Please tell me if my figures are accurate. I believe you said that, in July 2020 alone, 350 households were without housing. That would be the highest number since 2003. Also, if the community organizations did a count, it might be higher. If this is accurate, it does confirm that there is a shortage of what we may call social housing. A distinction could be made between community-based housing, low-income housing and affordable housing, but let's say there is a shortage of social housing. This is something you have been working on for years.
Other speakers have talked about the national housing strategy. As you know, an agreement was signed between the federal government and all the provinces except Quebec. For Quebec, the amount over the last three years could be between $1.4 billion and $1.7 billion, which is not insignificant.
In your opinion, if the money had been transferred unconditionally to Quebec, what difference would it have made to the dynamic?
Marie-José Corriveau
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Marie-José Corriveau
2020-08-17 16:33
My hope is that the Government of Quebec would have been more generous in launching new programming for the development of social housing. It already had a first challenge to meet: it had decided to deliver some 15,000 social housing units that had already been in the program for about 10 years, but that had still not been delivered because the Quebec subsidy program had not been adapted to the new economic realities, particularly land prices and construction costs. I therefore dare to hope that, had it received money from the federal government, the Quebec government would have launched a new program.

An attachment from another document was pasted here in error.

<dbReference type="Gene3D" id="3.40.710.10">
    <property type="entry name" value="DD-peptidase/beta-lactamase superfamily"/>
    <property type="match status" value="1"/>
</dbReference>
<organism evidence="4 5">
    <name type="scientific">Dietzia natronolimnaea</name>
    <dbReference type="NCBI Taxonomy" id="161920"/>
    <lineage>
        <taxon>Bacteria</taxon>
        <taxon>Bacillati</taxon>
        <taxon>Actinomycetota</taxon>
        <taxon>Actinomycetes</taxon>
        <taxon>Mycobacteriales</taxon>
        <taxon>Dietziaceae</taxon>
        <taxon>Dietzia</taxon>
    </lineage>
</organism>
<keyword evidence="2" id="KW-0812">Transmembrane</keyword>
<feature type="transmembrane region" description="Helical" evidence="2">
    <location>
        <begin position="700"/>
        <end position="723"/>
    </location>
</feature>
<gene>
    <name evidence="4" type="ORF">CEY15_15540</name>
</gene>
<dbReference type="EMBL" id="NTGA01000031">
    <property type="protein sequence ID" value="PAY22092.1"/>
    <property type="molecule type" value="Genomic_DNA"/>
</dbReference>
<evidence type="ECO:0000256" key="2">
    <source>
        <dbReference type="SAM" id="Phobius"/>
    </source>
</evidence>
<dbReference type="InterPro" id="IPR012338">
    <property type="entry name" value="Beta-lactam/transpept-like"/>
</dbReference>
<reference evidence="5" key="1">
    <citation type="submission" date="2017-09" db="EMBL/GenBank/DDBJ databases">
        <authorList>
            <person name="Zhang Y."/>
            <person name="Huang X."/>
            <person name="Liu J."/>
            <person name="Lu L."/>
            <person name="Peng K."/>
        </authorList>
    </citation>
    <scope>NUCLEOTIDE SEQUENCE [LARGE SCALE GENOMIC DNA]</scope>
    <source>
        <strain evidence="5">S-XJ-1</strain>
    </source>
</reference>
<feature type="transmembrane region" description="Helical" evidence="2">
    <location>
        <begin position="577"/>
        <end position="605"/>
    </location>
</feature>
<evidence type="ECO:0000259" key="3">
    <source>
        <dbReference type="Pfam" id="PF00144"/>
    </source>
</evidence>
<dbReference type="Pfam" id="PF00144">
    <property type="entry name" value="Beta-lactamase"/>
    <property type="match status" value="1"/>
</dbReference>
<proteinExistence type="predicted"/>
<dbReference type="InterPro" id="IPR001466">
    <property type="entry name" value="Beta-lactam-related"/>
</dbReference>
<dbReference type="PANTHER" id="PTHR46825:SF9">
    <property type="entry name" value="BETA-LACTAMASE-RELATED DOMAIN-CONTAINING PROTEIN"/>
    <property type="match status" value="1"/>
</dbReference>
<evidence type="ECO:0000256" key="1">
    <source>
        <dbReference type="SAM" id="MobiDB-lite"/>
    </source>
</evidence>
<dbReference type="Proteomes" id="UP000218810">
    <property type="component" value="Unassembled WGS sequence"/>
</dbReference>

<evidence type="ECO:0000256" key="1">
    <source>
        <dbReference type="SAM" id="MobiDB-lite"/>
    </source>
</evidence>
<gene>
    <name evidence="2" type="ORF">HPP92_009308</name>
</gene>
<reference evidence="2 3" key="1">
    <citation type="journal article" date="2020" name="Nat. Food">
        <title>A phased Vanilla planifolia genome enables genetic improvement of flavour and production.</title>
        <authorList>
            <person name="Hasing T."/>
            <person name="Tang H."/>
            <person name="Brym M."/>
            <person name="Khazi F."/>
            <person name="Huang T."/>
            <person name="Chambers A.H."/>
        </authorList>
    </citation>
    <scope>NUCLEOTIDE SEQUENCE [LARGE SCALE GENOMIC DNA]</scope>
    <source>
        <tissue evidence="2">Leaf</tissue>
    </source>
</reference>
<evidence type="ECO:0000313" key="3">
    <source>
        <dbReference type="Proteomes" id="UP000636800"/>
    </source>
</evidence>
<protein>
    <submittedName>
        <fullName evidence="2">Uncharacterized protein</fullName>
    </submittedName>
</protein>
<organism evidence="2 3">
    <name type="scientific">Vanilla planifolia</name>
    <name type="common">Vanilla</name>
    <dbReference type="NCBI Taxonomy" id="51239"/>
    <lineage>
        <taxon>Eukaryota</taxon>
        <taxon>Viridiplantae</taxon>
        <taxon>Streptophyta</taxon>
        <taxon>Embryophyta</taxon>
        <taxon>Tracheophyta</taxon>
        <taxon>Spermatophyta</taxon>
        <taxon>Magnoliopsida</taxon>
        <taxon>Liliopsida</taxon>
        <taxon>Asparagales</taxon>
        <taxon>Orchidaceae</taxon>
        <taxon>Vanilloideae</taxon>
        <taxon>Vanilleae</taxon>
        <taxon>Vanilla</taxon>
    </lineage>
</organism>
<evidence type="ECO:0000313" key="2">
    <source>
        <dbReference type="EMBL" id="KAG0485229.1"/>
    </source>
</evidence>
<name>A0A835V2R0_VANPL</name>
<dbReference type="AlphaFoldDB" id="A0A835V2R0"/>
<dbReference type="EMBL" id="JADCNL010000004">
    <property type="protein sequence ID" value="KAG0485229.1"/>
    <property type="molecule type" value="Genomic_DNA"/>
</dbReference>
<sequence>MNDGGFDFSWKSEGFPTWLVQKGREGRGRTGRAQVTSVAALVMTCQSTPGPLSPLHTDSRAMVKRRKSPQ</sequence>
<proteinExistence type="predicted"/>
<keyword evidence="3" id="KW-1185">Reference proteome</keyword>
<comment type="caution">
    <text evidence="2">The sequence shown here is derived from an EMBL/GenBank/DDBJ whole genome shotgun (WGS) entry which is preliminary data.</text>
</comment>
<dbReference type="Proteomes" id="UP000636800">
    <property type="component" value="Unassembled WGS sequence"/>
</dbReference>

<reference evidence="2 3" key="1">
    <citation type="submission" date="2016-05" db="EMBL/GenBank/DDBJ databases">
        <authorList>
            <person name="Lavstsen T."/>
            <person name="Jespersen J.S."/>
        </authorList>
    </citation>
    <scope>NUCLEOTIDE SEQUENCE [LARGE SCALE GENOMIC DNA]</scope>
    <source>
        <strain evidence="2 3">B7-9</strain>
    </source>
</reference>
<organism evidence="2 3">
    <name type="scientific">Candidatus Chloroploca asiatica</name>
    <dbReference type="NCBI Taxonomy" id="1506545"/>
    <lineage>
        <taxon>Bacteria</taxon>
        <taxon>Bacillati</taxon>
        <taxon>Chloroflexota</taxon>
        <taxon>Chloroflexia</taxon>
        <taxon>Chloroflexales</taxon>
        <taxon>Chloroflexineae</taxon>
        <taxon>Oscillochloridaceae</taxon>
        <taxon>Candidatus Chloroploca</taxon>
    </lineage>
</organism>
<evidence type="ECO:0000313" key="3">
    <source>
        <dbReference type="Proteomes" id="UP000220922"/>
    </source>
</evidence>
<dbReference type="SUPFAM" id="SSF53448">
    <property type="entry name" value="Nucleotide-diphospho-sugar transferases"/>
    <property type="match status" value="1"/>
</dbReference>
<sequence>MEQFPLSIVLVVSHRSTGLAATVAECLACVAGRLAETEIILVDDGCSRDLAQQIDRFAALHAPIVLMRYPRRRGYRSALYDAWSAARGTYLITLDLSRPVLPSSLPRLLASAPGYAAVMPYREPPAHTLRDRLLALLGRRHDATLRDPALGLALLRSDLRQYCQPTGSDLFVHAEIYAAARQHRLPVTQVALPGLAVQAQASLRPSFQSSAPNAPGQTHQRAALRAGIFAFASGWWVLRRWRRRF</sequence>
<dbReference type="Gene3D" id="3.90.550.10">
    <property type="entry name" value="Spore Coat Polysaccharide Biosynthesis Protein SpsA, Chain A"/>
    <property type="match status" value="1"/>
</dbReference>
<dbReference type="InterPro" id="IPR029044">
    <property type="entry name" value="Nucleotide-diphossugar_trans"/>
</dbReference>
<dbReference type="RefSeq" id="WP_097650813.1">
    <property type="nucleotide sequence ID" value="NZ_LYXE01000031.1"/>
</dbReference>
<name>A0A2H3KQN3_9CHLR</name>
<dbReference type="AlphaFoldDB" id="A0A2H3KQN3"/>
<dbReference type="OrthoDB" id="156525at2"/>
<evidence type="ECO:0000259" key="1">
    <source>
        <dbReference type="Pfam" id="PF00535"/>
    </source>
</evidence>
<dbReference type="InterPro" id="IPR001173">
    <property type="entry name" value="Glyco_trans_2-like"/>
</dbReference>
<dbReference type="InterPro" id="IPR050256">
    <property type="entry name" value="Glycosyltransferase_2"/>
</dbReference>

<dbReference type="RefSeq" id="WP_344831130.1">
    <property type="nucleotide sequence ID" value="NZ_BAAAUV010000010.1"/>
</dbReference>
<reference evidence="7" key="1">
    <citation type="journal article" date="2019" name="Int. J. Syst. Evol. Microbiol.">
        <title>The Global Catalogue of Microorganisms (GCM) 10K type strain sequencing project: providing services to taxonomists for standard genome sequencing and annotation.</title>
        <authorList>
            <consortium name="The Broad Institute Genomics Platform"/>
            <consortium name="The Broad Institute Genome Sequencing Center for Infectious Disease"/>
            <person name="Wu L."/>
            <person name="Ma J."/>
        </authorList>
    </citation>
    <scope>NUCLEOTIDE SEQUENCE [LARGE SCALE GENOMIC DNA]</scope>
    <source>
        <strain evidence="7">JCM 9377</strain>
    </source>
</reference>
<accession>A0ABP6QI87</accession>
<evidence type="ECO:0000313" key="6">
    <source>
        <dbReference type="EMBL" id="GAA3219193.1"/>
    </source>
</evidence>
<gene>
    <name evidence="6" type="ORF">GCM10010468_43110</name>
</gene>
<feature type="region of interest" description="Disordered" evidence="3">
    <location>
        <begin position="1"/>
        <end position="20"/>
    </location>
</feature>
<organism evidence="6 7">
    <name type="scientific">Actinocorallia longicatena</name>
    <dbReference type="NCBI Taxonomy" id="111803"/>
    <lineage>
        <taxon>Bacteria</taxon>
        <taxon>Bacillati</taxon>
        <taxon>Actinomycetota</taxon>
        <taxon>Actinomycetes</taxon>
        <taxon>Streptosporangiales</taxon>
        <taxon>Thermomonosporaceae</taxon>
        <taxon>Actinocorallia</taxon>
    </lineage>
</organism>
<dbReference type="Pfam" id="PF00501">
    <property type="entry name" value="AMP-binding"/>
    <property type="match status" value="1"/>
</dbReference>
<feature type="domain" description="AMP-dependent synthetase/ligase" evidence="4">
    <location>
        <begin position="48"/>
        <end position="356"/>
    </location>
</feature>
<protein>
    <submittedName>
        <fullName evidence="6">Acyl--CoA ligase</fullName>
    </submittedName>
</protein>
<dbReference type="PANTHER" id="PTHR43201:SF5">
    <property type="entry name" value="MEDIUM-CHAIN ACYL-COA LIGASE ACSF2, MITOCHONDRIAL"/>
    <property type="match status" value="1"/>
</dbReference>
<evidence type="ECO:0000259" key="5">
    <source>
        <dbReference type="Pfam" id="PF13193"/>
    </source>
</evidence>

That said, my main problem at the moment is that the federal government, while claiming that this is an area of provincial and territorial jurisdiction, has developed a series of funds that could be called programs. In so doing, it is taking the role of the provinces in the way they do things and solve problems, instead of giving them the financial resources they need to take action according to their own challenges and to what the communities want.
I think the federal government should do the right thing and be a funder. It should take full responsibility for all the low-income housing that it helped to bring about before 1994, of course. It should not only comply with the agreements, but also ensure that the supply is refurbished. After that, it should proceed with the transfers properly. My hope is that this would allow Quebec in particular to move things along more quickly. It must be said that in Quebec, social housing development has continued, but that is not the case in all the provinces at this time.